In a kangarou English exam, one of the questions asked you to fill in a blank space in a sentence:

You are all ......... wonderful friends

What is more correct to use to fill in the blank space, "so" or "such"? According to the Cambridge Dictionary web page "Such or so?", from English Grammar Today, so is used when it is followed by an adjective and such is used when it is followed by a noun phrase.

The word wonderful, which follows the blank space, is an adjective, so I presume that the grammatically correct answer is so. However, my intuition is telling me otherwise.

In the above context, which is more correct, so or such?

Furthermore, can you please explain to me why the particular one is correct, as I believe that such a grammatical rule will help many people avoid syntax errors.

2 Answers 2


so is used, when it is followed by an adjective and such is used when it is followed, by a noun phrase.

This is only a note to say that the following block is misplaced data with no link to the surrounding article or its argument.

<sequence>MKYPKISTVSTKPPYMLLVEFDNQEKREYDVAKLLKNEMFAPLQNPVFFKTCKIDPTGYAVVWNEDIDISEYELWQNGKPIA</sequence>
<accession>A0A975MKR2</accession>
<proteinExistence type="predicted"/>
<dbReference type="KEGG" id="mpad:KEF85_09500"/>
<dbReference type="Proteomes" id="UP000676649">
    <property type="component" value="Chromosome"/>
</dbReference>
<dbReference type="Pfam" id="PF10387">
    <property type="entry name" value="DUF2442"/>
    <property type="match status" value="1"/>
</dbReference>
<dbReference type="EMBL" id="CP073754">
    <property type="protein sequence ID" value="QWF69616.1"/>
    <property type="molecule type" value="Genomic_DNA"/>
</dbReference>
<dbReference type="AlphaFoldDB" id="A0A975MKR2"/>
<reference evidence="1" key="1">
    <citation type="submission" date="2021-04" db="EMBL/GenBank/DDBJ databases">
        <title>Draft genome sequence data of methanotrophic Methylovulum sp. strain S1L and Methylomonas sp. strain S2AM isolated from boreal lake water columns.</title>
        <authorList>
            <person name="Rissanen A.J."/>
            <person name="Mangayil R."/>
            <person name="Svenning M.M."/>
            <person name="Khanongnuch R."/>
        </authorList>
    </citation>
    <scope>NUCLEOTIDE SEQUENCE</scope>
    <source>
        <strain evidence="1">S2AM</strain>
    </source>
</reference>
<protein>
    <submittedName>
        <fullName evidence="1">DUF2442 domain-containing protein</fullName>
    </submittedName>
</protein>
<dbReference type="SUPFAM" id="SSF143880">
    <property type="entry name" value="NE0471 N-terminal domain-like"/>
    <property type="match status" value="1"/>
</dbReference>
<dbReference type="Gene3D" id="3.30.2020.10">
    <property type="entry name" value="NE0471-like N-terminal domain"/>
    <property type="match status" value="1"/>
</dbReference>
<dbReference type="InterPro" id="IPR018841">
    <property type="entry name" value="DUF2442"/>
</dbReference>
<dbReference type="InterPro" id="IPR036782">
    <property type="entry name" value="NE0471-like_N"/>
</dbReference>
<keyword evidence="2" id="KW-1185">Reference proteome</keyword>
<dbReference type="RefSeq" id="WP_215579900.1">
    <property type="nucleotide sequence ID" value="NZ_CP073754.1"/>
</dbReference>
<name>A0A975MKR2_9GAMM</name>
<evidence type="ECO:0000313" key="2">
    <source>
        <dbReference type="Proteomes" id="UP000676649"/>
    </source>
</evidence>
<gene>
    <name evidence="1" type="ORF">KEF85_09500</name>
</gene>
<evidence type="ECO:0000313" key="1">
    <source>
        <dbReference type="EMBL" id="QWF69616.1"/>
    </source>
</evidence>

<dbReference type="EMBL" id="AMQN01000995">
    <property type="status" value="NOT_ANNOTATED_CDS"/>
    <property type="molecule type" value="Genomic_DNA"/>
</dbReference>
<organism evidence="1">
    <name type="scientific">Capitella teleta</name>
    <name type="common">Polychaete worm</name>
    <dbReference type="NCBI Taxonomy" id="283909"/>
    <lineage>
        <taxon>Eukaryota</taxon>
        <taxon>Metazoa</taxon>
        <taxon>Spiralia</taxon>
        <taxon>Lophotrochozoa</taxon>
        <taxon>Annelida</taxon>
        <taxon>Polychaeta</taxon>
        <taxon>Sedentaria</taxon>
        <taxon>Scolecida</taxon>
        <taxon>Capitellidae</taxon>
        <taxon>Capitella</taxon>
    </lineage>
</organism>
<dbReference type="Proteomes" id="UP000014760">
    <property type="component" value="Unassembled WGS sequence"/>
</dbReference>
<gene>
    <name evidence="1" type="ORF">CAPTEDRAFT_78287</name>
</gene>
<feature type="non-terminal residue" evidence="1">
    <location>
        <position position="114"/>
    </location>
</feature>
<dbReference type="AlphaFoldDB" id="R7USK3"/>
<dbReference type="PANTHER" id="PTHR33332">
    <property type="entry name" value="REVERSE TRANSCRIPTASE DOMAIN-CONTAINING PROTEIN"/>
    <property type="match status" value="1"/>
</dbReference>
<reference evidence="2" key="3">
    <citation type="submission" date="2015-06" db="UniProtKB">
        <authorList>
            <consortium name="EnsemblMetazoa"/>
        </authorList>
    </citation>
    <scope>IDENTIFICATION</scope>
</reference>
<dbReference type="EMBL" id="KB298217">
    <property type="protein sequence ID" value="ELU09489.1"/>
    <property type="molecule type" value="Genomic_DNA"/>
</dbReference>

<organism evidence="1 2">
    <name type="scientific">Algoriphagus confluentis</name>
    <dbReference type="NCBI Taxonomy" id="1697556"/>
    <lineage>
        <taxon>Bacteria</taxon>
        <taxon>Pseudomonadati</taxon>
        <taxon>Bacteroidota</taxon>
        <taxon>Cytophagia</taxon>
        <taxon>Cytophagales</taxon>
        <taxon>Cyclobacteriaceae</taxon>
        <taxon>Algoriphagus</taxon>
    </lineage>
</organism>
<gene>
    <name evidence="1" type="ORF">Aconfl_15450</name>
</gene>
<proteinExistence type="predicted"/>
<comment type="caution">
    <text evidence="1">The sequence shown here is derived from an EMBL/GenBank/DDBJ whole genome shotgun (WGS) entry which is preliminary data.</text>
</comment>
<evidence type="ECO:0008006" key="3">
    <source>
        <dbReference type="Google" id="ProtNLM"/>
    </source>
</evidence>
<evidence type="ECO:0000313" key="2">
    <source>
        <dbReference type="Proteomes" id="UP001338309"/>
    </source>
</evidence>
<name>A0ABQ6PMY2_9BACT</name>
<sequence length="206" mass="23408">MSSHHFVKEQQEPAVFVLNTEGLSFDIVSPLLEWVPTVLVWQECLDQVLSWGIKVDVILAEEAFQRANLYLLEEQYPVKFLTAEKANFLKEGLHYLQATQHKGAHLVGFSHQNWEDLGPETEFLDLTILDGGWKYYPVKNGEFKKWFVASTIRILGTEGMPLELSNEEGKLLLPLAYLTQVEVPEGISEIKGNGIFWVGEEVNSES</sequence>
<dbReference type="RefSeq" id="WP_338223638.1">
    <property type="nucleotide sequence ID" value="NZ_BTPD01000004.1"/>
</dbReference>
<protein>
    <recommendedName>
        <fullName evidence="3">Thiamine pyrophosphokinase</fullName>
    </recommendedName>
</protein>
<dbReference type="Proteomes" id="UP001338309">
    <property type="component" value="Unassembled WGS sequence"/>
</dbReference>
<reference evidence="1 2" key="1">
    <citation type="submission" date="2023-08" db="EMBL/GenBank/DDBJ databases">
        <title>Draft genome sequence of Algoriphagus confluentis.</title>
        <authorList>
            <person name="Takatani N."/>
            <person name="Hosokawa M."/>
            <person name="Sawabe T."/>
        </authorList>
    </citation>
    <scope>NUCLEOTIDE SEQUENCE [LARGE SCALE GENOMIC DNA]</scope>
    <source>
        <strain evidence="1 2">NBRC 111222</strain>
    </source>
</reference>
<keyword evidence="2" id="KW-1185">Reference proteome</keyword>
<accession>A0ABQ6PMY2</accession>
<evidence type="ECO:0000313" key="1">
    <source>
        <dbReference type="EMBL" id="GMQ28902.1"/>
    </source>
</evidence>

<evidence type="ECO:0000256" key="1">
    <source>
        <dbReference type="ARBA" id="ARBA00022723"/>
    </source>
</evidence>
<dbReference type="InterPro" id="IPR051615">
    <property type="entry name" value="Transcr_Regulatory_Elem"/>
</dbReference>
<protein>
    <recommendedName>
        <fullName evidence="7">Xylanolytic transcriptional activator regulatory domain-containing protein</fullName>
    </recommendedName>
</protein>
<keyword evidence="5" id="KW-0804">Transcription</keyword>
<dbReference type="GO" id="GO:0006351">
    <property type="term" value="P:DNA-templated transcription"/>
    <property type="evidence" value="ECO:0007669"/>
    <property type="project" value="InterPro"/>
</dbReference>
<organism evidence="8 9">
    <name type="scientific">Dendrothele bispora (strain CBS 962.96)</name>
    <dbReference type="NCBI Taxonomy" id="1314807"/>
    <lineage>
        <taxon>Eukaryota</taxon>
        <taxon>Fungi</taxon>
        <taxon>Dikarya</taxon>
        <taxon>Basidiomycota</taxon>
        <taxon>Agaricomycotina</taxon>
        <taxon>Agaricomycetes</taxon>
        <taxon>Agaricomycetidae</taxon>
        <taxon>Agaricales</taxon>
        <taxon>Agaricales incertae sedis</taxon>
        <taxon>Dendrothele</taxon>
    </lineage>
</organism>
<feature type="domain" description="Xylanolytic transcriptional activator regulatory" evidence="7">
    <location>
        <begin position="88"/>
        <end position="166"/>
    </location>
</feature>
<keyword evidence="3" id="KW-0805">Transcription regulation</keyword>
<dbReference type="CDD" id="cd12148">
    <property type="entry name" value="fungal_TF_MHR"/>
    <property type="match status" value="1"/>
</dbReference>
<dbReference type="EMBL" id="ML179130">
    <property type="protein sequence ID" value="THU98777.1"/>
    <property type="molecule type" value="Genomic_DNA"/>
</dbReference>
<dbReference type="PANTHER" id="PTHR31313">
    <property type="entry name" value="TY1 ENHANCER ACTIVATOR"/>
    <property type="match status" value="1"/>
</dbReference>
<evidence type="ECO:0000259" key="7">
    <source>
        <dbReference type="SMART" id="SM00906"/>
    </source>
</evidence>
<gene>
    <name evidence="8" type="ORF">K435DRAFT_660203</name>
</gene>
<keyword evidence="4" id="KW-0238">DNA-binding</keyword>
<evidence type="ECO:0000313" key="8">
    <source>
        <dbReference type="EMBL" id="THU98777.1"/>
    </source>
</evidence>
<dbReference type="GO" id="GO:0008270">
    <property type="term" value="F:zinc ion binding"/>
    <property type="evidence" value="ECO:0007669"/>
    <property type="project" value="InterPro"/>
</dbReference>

That sounds about right. Although it would be more accurate to say "modifies" or "applies to" rather than "is followed by". A word can apply that an entire phrase, not just the immediately following word. For instance, they give the example "She is such a great cook." "such" modifies the entire noun phrase "a great cook", not just the word "a".

So using "so" would force the following parsing: "you are (so wonderful) friends". That is, "so" modifies the adjective "wonderful", and the phrase "so wonderful", as a whole, modifies "friends". "such", on the other hand, would force the parsing "you are such (wonderful friends)". That is, "wonderful" modifies "friends", and then those two words together make up a noun phrase, and that entire noun phrase is modified by "such".

I find the latter more idiomatic.

  • Can you please tell me one last thing Feb 12, 2019 at 18:16
  • is there any way that I could justify the use of so in the above context? Feb 12, 2019 at 18:17
  • 1
    @kenith It certainly would be perfectly valid to say "You friends are so wonderful". Saying "You are so-wonderful friends" would be a different way to phrase that, but it would be a bit awkward. Feb 12, 2019 at 19:56
  • "So" as an intensive is quite common these days; perhaps popularised by the sitcom Friends. But some people dislike it.
    – Stuart F
    Mar 7, 2023 at 9:41

I think it's 'such'

You are all such wonderful friends

I would only use 'so' in this context:

You are all so wonderful

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